Compressed natural gas (CNG) prices at the pump for cars and trucks will increase 30 percent at some stations because of a federal tax credit set to expire Jan. 31, FuelFix reports.
But some, such as the 19 stations in in Texas, Louisiana, Oklahoma and New Mexico run by natural gas producer Apache pass the credit on to consumers as a fuel discount, FuelFix says. For example, Apache’s Houston refueling station currently charges $1.67 for each gasoline gallon equivalent of natural gas. The next cheapest station in the Houston area charges $2.04.
Apache spokesman Bill Mintz tells the website that once the tax credit expires, the company will raise its pump prices by 50 cents per gasoline gallon equivalent.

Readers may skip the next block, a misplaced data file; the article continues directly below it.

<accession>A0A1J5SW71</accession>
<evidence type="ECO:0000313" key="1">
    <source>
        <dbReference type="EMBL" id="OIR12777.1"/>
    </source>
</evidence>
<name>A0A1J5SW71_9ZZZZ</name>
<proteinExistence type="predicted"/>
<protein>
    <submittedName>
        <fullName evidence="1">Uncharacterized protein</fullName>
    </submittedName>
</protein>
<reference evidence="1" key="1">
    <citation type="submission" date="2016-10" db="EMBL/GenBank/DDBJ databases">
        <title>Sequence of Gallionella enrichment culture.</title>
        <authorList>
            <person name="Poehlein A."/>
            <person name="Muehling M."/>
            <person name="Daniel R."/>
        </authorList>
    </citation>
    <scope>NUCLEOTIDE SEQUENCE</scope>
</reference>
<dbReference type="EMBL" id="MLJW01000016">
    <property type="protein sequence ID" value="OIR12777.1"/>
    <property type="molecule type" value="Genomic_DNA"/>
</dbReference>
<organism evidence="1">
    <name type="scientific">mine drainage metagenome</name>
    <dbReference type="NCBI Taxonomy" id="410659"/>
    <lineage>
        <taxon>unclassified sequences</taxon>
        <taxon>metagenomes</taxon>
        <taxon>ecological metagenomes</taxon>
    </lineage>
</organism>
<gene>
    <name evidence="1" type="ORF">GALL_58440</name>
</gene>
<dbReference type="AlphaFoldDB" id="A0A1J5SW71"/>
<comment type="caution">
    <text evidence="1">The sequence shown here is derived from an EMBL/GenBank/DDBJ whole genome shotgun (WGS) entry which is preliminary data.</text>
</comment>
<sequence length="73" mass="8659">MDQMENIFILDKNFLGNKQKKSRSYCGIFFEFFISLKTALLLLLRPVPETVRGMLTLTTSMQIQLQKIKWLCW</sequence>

Apache has see an 88 percent jump in CNG sales at its stations in 2013, due to the low natural gas costs, Mintz says.
The number of natural gas vehicles on roadways worldwide will reach nearly 35 million by 2020, according to a Navigant Research report published in June.
As more natural gas vehicles hit the road, the need for refueling stations is becoming urgent, says a different Navigant Research report that predicts 40 percent of the stations that will be opened in the next two years will be in North America. By 2020, there will be 30,000 stations worldwide, the report forecasts.
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